Treatment Guideline Chart
Irritable bowel syndrome is a common chronic gastrointestinal condition characterized by abdominal pain and bloating with altered bowel habits.
There are no identifiable physical, radiologic or lab abnormalities indicative of organic disease.
Symptoms may be exacerbated by stress, alcohol or food.

Irritable%20bowel%20syndrome Patient Education

Lifestyle Modification


  • Increasing exercise can result in overall symptom improvement in patients with IBS
    • A randomized trial showed that increased physical activity at 20-60 minutes of moderate to vigorous level improved severity of IBS symptoms with less likelihood of worsening as compared with the control group

Dietary Modifications

  • Dietary monitoring: It may be helpful to have patients keep a diary of food intake, symptoms including severity and possible exacerbating factors (eg emotional issues) for 2-3 weeks
    • Physician may then be able to make lifestyle or diet modification suggestions based on the above 
  • Elimination/empirical diet is recommended for 2-4 weeks when specific foods are suspected of causing IBS symptoms; if no improvement after 4 weeks, consider other factors or refer to specialist 
  • A diet low in fermentable oligosaccharides, disaccharides, monosaccharides and polyols (FODMAP) is recommended to reduce IBS symptoms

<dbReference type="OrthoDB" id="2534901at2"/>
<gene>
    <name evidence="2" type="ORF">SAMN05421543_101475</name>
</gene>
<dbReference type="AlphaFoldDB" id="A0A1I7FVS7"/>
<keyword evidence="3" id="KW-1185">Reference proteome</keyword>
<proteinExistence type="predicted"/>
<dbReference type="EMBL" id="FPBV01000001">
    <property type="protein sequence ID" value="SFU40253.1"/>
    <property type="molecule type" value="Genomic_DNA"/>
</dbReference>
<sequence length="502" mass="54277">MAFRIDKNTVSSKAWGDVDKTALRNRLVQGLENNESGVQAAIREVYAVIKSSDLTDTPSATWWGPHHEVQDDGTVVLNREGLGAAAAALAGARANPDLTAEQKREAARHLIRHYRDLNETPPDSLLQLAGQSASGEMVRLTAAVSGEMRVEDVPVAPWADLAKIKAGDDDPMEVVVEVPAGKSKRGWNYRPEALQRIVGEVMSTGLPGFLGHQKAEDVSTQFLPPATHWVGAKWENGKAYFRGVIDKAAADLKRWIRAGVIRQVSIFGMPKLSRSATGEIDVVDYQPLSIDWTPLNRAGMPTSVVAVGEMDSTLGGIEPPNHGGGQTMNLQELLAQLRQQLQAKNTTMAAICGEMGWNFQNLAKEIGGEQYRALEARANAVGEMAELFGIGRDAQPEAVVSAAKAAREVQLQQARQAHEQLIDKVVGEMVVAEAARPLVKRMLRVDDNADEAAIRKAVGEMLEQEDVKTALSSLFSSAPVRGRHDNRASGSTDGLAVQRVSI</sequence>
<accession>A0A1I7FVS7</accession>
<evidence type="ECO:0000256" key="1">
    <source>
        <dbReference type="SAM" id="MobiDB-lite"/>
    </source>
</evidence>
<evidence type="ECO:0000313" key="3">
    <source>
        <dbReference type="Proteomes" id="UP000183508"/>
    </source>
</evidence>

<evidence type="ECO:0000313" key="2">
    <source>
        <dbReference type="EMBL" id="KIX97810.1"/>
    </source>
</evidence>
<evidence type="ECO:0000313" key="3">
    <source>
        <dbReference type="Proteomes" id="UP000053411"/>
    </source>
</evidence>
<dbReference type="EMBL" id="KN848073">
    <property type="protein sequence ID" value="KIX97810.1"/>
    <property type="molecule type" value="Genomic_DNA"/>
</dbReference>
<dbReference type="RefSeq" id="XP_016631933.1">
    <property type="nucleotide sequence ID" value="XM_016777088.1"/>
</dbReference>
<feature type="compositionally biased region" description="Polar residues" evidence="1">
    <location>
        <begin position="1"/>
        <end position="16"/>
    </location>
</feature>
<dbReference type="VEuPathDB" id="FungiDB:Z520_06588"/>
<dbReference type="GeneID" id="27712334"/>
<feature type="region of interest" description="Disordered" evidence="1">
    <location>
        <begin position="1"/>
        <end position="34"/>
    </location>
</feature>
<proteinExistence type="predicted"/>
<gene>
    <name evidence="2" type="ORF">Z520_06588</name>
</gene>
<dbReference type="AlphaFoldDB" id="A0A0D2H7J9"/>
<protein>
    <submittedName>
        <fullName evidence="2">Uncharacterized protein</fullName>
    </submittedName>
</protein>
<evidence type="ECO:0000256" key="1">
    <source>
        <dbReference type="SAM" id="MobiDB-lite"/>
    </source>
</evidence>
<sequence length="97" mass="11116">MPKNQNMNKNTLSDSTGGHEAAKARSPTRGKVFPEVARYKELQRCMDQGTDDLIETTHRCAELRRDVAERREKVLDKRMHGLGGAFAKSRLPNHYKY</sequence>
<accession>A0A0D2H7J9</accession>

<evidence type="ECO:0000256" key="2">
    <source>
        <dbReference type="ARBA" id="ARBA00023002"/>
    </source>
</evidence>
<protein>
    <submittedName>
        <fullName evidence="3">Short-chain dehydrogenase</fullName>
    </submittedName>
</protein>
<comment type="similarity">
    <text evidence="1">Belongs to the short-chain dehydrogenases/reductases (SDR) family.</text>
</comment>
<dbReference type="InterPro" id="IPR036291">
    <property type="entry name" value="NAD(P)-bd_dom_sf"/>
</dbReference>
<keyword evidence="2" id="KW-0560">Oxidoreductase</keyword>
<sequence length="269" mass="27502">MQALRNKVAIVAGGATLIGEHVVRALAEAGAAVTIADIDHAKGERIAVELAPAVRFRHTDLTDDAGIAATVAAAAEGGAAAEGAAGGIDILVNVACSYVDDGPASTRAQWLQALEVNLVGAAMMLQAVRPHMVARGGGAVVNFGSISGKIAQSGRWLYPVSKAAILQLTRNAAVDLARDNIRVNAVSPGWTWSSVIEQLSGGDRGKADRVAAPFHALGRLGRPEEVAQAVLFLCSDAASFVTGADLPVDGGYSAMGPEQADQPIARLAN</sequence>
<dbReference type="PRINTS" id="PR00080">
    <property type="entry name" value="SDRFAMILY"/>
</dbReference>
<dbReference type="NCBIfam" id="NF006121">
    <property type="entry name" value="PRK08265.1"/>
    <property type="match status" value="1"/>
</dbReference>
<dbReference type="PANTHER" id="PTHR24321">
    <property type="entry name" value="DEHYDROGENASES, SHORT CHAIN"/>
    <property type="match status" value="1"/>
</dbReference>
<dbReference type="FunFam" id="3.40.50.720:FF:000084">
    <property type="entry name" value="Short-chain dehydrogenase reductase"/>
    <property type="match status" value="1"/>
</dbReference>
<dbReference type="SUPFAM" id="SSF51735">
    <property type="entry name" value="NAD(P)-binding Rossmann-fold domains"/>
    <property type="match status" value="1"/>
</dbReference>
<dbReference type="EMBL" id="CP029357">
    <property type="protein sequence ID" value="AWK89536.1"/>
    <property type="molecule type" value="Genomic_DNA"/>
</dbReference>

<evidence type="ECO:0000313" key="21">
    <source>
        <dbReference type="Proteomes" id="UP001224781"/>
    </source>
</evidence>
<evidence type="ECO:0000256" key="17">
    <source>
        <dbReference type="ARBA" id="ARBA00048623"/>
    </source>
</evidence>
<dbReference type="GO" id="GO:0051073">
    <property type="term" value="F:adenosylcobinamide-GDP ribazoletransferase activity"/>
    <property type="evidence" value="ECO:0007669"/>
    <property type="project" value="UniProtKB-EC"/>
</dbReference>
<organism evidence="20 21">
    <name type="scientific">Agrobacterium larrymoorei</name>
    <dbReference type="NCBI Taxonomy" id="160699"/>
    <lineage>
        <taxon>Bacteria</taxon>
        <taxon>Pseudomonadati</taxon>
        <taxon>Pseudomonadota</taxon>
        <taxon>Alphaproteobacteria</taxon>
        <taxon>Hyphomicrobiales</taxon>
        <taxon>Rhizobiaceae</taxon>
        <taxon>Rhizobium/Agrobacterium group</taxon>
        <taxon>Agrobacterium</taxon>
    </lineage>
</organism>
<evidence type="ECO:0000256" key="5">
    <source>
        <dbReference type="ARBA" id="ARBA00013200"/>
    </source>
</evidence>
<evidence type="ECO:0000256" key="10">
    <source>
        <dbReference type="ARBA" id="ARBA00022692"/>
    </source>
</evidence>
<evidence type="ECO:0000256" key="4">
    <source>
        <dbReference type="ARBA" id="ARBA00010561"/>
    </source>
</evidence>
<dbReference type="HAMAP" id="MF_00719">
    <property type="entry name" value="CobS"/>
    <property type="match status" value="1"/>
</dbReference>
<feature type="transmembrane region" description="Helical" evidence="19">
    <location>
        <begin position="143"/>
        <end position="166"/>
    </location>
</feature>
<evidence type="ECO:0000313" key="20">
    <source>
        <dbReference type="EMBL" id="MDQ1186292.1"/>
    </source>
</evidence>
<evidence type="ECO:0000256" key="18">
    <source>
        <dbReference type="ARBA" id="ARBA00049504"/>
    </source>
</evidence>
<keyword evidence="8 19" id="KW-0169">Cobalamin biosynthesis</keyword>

• Supplementation with soluble and poorly fermentable fiber is recommended for overall symptom improvement
    • Psyllium but not wheat bran is recommended for overall symptom improvement
  • If lactose intolerance is suspected, a trial period of low-lactose diet may be advised; if confirmed via a positive lactose hydrogen breath test, low-lactose diet is highly recommended
  • A gluten-free diet may be advised to patients with IBS-D though conflicting evidence exists regarding avoidance of gluten in IBS patients
  • Probiotics, eg Lactobacillus spp, Bifidobacterium spp and Saccharomyces spp  
    • May be considered to improve symptoms such as pain and bloating or flatulence
    • Benefit patients with IBS via multiple mechanisms 
    • A meta-analysis showed benefits for global symptoms of IBS
    • The use of metabolomic markers or unidentified gut biomarkers may help improve the efficacy of probiotics, but further studies are needed
  • Other general dietary modifications include drinking at least 2000 mL of fluid daily, reducing intake of alcohol, caffeinated drinks or softdrinks, avoiding foods that produce gas (eg beans, raisins, prunes, onions, etc), restricting fresh fruit intake to 3 portions daily, avoiding sorbitol if patient has diarrhea

IBS with Constipation (IBS-C) 

  • A 3-month trial with ground linseeds is recommended for IBS-C patients with abdominal pain and bloating
  • May suggest to patient to increase dietary intake of fiber to 20-35 g/day
  • Dietary fiber assists with constipation but does not seem to improve abdominal pain
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